Dr R Scott Conley is an associate professor in the Department of Orthodontics and Oral Facial Genetics at the Indiana University School of Dentistry. For the past 25 years, he has helped lead dental and medical schools on collaborations that are characteristic of orthognathic surgery teams. During that time, he has seen remarkable developments in the field and has become one of its most enthusiastic champions.
One of the defining characteristics of orthognathic surgery – derived from the Greek words ‘ortho’, meaning straight or correct, and ‘gnathos’, meaning jaw – is that it incorporates separate but associated branches of medicine, mainly oral and maxillofacial surgery, and orthodontics. Part of the reason for this collaborative input is that the jaw is a deceptively complex part of our body. It may seem rather straightforward – essentially the maxilla, or upper jaw, mandible, or lower jaw, the temporomandibular joints, known as TMJ, which connect the mandible to the skull, the teeth, and masticatory muscles – but, given its critical function, outside of teeth extraction, medicine has historically avoided tampering too much with it.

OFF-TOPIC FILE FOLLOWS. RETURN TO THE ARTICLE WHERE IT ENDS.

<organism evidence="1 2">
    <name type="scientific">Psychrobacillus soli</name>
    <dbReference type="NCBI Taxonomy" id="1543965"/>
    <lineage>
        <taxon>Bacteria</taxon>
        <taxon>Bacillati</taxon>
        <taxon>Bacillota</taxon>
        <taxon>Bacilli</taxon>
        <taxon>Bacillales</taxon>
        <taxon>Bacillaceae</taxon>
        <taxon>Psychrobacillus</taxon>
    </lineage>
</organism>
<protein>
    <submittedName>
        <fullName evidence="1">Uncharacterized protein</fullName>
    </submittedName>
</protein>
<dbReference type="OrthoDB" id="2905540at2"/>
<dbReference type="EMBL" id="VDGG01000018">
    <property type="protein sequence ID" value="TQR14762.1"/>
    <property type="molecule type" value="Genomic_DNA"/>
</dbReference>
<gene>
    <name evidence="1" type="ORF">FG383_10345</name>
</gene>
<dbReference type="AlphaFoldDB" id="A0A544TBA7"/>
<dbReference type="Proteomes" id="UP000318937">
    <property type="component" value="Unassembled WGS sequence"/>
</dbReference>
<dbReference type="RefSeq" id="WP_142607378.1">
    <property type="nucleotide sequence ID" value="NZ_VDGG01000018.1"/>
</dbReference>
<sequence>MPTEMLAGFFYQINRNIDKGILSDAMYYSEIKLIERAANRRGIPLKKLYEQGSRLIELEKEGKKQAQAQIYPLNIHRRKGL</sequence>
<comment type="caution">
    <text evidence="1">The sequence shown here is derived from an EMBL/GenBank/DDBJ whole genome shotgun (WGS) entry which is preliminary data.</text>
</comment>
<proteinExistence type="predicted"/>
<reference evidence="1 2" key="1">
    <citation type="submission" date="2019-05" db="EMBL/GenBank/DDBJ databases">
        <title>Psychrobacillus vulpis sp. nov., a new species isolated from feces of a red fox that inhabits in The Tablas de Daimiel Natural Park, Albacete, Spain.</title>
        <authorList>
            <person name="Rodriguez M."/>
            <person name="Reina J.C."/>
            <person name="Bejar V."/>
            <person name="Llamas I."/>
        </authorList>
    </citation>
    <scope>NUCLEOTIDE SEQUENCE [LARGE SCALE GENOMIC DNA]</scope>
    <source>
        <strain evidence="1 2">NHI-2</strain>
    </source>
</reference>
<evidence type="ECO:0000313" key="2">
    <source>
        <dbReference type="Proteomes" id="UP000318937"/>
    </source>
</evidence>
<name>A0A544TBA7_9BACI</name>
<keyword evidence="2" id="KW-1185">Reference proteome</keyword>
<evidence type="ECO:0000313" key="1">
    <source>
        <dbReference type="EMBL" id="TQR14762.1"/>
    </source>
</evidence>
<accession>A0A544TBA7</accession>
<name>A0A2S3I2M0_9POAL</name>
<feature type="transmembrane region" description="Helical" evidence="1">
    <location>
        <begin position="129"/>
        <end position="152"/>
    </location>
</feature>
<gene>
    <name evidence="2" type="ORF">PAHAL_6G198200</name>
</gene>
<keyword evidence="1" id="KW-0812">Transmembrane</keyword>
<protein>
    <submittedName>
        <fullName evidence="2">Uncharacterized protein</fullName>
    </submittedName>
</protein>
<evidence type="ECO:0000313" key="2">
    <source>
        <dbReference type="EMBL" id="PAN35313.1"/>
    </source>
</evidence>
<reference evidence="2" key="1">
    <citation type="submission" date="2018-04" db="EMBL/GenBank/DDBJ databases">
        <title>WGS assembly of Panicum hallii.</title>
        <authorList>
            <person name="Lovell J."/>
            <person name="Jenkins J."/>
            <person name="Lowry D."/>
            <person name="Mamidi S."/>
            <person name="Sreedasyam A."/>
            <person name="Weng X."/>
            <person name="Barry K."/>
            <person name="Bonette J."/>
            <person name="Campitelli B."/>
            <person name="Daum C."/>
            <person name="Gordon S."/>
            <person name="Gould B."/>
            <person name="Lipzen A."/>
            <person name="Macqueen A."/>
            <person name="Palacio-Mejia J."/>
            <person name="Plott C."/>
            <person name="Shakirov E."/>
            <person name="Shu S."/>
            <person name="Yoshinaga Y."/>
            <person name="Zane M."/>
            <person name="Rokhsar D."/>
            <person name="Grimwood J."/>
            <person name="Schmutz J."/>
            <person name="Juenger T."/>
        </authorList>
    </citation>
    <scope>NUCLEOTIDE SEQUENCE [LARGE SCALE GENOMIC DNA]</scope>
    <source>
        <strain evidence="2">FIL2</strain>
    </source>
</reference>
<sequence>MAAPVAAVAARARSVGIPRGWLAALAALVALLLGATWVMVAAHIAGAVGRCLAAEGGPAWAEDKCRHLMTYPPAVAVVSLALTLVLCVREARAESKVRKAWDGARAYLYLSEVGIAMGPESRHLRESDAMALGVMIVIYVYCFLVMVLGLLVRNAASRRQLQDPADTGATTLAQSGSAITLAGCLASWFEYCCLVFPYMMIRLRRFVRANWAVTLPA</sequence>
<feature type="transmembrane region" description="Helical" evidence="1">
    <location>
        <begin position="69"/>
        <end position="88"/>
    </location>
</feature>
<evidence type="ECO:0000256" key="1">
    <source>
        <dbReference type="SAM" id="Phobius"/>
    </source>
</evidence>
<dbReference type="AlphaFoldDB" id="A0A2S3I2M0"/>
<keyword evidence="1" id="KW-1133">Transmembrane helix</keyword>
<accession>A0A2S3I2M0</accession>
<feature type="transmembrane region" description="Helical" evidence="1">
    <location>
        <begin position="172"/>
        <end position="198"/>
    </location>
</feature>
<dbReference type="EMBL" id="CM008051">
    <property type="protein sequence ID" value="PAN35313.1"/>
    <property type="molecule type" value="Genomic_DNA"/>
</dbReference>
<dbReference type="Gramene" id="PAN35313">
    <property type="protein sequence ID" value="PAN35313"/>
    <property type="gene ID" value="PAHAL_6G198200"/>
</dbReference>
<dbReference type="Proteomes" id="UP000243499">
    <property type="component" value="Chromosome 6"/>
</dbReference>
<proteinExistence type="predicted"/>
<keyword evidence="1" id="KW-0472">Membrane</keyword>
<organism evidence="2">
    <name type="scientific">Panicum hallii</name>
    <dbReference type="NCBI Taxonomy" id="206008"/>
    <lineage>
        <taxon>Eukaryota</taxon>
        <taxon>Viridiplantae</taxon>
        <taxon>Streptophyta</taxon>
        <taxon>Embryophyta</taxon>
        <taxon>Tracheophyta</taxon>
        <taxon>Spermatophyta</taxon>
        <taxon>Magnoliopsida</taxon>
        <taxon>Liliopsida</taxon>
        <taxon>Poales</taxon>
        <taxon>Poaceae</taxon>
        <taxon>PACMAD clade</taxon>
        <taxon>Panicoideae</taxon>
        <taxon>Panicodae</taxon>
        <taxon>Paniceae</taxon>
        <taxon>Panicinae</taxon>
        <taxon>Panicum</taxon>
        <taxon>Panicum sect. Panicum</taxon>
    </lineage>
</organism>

It wasn’t until the early part of the 20th century that surgeons felt confident enough to experiment with procedures. As Conley points out, before antibiotics, oral bacteria presented a high risk of post-operative infections, and given the jaw’s complexity, modern anaesthesia and pain management were necessary to make such difficult operations possible. There was also the ever-present danger that misjudgement could leave a patient unable to speak or eat. As the field advanced during the 20th century, orthodontists and maxillofacial surgeons have collaborated to develop the necessary techniques and procedures to ensure effective correction with minimal interruption to jaw function.